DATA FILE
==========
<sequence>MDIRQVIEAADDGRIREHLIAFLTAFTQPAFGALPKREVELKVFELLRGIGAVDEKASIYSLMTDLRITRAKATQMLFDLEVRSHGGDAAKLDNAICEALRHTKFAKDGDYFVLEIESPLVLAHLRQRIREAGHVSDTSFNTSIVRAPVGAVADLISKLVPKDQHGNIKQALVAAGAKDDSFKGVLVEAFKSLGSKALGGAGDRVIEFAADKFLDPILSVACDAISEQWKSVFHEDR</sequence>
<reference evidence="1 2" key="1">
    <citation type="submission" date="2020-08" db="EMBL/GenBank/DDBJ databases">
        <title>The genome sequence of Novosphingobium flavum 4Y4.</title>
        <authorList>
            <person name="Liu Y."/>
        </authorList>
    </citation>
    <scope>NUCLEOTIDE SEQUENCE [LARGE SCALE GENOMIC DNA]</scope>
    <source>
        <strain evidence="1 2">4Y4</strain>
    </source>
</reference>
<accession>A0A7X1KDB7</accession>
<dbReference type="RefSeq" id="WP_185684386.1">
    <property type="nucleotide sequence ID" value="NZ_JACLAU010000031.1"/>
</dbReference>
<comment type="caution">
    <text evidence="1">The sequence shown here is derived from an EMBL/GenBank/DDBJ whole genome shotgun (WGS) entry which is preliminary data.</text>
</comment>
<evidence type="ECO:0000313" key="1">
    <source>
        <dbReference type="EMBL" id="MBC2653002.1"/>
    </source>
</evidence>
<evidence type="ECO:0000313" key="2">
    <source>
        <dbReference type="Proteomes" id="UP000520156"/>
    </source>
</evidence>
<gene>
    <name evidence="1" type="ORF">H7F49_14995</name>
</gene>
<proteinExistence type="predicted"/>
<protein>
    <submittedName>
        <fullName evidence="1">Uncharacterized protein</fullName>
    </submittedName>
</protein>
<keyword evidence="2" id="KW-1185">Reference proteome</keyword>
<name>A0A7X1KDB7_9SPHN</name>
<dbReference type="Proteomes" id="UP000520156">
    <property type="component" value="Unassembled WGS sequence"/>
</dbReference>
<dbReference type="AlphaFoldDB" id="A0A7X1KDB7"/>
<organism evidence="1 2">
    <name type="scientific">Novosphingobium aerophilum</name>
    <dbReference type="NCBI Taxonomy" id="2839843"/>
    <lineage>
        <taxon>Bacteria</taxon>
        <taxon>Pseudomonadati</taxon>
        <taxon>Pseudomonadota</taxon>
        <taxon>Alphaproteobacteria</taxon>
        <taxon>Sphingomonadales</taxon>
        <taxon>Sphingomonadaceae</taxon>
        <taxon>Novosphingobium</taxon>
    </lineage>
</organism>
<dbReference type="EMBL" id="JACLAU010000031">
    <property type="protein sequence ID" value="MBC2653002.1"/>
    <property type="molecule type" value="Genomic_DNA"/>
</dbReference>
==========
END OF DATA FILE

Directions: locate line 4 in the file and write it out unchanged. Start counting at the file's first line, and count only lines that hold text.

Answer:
        <title>The genome sequence of Novosphingobium flavum 4Y4.</title>